Leave Lebanon now, OFWs told

The Department of Foreign Affairs on Sunday appealed to overseas Filipino workers in Lebanon to “seriously consider” the voluntary repatriation program of the government as the armed conflict between Israel and Hamas spilled over into neighboring countries.

Over the weekend, the exchange of artillery fire between Israel and the Hezbollah of Lebanon worsened, sparking fear of a repeat of the 2006 Israel-Lebanon War. In Syria, two airports being used by Iran to supply Hezbollah with war materiel were also hit by airstrikes, purportedly by Israel.

In an interview with DAILY TRIBUNE, DFA Undersecretary for Migrant Workers’ Affairs Eduardo de Vega said OFWs in Lebanon should decide as early as possible due to the rising tension between Israel and the Islamist group Hezbollah based in Lebanon.

According to an Agence France-Presse tally, at least 27 people have been killed in southern Lebanon. Most have been combatants, but at least four civilians, including a Reuters journalist, have also been killed.



“We wish to advise Filipinos in Lebanon to seriously consider the voluntary repatriation program being undertaken by the Philippine Embassy in Beirut,” De Vega said. “It is best to leave as early as possible while tensions are rising and it is still possible to book commercial flights to Manila.”

He continued: “You are our heroes, but there are times when discretion is the better part of valor, and we wish to see you safe.”

According to the DFA, there are an estimated 17,500 Filipinos in Lebanon, 67 of them reside on the southern border of Lebanon.

In a separate advisory, the Philippine Embassy in Lebanon called on Filipinos, particularly those on the southern border of Lebanon, to accept the voluntary repatriation.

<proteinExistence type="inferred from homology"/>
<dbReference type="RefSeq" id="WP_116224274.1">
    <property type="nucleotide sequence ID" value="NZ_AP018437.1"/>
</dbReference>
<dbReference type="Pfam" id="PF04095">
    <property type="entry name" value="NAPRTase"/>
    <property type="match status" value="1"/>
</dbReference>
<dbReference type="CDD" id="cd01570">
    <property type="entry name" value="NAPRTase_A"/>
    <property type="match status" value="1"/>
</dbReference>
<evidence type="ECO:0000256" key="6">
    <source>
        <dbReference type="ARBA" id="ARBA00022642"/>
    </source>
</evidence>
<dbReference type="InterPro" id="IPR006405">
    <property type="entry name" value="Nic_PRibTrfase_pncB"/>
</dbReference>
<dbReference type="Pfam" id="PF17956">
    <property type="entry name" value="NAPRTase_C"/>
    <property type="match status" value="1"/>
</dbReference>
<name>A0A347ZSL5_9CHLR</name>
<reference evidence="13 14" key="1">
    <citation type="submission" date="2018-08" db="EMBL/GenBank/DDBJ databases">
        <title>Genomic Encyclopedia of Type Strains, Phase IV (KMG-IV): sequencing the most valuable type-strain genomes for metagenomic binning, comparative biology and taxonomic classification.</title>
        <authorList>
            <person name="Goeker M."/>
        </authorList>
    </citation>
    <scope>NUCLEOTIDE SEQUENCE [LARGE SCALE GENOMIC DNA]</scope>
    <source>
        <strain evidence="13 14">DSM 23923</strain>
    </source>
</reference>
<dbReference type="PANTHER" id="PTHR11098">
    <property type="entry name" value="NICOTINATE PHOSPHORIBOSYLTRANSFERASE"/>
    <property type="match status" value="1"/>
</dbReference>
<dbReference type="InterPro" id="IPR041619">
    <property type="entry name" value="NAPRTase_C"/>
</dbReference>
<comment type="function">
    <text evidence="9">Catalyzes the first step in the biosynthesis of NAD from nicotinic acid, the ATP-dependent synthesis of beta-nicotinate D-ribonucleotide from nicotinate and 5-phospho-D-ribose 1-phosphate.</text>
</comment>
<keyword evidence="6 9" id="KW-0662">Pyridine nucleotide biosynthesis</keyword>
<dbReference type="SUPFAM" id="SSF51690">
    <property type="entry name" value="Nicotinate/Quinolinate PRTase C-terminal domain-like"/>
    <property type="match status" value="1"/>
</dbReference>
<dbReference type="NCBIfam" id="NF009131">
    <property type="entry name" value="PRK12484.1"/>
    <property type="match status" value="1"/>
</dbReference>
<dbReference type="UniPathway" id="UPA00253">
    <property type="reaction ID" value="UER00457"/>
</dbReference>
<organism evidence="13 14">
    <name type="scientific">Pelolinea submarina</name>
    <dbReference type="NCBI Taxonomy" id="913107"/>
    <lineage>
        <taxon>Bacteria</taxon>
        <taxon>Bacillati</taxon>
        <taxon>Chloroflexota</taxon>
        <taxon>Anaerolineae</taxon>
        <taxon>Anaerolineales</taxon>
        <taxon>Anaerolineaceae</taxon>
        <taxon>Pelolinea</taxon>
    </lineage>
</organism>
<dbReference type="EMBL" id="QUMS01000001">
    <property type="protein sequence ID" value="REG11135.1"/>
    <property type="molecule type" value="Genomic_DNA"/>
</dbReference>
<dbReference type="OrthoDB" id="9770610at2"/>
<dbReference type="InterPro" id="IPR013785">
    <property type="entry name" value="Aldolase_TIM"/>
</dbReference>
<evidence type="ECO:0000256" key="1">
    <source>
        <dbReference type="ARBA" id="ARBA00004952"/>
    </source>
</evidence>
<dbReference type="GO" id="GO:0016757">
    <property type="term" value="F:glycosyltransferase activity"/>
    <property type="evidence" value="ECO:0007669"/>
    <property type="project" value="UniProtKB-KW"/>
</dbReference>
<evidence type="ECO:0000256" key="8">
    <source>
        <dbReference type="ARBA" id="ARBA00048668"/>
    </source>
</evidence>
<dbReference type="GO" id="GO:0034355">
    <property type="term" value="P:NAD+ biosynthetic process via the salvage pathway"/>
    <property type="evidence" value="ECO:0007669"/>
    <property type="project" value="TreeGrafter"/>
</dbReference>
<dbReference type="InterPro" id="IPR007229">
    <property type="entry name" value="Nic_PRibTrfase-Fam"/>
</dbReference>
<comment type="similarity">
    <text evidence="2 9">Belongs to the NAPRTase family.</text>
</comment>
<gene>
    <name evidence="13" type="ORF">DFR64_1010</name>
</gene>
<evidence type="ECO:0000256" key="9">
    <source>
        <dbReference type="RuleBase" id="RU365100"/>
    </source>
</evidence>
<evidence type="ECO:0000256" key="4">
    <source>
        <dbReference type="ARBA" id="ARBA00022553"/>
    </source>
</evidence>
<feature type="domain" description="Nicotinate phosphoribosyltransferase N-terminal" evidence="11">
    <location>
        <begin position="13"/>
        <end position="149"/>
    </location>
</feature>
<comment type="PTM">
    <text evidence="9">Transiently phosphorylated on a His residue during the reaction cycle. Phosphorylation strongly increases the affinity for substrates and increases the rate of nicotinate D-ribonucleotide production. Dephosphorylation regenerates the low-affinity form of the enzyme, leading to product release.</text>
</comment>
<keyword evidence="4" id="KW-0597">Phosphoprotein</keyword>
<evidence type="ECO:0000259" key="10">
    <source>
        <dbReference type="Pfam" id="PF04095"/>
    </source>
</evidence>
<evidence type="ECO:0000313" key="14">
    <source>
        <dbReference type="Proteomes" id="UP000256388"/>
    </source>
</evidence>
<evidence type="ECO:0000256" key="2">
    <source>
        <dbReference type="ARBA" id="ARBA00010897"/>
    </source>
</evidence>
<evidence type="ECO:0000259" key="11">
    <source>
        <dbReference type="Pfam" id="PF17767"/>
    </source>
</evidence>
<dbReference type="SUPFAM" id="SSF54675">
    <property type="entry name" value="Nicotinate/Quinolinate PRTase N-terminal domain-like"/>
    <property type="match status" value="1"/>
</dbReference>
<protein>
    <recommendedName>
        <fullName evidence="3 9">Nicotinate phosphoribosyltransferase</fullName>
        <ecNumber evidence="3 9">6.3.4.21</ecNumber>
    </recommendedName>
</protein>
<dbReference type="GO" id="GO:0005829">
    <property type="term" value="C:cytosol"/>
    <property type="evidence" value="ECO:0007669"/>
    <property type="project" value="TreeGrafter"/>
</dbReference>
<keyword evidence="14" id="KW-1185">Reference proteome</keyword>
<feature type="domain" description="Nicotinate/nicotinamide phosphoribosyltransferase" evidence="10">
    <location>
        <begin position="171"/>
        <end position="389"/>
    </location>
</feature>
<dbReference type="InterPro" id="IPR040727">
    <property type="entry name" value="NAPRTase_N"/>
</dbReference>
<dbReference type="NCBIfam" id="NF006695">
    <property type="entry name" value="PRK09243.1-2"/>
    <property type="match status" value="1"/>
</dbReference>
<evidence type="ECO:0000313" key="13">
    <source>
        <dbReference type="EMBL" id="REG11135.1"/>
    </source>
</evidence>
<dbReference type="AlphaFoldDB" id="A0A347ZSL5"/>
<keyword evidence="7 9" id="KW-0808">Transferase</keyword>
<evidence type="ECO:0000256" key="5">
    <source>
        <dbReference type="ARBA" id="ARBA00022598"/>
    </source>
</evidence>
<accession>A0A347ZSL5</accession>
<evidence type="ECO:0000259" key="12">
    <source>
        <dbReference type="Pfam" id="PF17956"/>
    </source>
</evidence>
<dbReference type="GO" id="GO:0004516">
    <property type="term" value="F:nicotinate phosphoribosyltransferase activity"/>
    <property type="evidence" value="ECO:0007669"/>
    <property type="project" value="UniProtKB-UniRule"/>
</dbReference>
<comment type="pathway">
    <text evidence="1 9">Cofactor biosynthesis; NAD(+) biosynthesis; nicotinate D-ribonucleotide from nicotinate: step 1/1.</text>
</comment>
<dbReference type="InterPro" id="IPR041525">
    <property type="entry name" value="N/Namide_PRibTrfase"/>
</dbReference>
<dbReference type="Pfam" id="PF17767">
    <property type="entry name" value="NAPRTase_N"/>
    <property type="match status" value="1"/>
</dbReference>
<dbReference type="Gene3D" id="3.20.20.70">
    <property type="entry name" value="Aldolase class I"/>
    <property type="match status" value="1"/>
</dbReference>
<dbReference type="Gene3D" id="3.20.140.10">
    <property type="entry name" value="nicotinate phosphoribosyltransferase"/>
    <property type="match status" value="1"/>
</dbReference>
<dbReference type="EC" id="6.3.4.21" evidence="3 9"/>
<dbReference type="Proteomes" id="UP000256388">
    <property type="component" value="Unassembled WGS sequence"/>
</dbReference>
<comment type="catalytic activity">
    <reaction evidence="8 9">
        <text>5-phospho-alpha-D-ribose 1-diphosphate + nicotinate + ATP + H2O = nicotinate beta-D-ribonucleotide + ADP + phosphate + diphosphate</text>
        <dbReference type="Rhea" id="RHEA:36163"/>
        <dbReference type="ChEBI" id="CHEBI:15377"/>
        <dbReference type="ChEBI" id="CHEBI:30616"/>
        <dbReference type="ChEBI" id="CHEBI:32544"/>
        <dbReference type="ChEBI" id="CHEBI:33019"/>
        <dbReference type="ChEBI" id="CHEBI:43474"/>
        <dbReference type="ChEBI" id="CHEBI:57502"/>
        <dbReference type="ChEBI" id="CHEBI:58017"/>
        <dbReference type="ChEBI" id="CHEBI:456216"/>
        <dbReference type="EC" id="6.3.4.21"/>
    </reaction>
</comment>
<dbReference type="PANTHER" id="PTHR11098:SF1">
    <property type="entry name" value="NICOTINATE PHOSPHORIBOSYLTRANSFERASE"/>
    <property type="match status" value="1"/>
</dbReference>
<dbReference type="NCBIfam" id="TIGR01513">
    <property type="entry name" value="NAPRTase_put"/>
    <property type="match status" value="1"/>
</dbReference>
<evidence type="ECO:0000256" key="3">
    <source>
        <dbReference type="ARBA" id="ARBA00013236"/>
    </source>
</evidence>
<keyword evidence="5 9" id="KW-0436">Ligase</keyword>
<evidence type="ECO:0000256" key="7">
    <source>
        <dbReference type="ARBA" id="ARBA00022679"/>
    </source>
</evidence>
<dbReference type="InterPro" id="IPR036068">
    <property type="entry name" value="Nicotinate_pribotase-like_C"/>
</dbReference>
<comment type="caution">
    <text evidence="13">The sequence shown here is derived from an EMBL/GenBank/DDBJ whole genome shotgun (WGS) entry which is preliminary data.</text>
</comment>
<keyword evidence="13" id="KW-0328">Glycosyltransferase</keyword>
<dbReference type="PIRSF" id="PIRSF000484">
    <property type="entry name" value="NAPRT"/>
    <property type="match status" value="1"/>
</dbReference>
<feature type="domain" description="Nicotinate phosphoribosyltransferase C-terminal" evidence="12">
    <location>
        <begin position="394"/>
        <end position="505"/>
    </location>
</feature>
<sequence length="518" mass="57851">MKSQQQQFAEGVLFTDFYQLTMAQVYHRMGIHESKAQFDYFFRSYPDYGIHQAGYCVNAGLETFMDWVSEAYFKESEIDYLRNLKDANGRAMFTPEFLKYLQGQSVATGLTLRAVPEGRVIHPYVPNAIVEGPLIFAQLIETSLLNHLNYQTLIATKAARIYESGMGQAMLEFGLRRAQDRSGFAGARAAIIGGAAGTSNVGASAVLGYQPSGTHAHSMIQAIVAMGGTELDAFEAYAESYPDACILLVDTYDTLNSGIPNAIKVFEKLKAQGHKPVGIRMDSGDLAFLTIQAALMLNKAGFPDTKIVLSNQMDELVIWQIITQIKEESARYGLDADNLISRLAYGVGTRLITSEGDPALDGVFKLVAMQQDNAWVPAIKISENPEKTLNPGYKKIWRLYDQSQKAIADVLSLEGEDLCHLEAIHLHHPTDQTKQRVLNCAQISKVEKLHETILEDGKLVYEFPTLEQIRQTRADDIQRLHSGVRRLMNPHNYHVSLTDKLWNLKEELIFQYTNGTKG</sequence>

Interested Filipinos must fill out the online repatriation form at https://tinyurl.com/2023Repatriation. They may also contact the Migrant Workers Office hotline at +96179110729 or the ATN hotline at +96170858086.

Since the surprise attack of the Palestinian Sunni-Islamic extremist Hamas in Israel on 7 October, which left 1,400 Israelis dead, including four Filipinos, Israel and Lebanon also caught themselves in military clashes.

Casualties were reported along the Israel-Lebanon border Saturday as the Israeli army traded fire with the Iran-backed militant group Hezbollah amid fears of a new front opening as Israel battles Hamas.

Israel’s army said Hezbollah anti-tank fire towards the village of Baram had wounded three of its soldiers. The army said it hit a Hezbollah position Saturday evening, targeting the border town of Shlomi with anti-tank missiles.

Israel already ordered the evacuation of Kiryat Shmona, a border town home to some 25,000 people, as the area has come under fire from Hezbollah and allied Palestinian factions.

Hezbollah said it targeted several Israeli positions along the border on Saturday, including in the contested Shebaa Farms area.

On Sunday, Israeli strikes put out of service war-torn Syria’s two main airports, state media reported, citing a military source, with the transport ministry saying flights were re-routed to Latakia.


Syria attacked

While Israeli strikes have repeatedly caused the grounding of flights at the government-controlled airports in the capital, Damascus, and the northern city of Aleppo, it is the second time simultaneous strikes have hit the facilities since this month’s conflict between Israel and Hamas began.

On 12 October, simultaneous strikes knocked both Damascus and Aleppo airports out of service, Syria said. Last weekend, Israeli strikes targeted Aleppo airport, wounding five people, a war monitor reported, also putting it out of service, according to the authorities.

During more than a decade of war in Syria, Israel has launched hundreds of air strikes on its northern neighbor, primarily targeting Iran-backed forces, Lebanese Hezbollah fighters, and Syrian army positions.

with AFP

Leave a Reply

Your email address will not be published. Required fields are marked *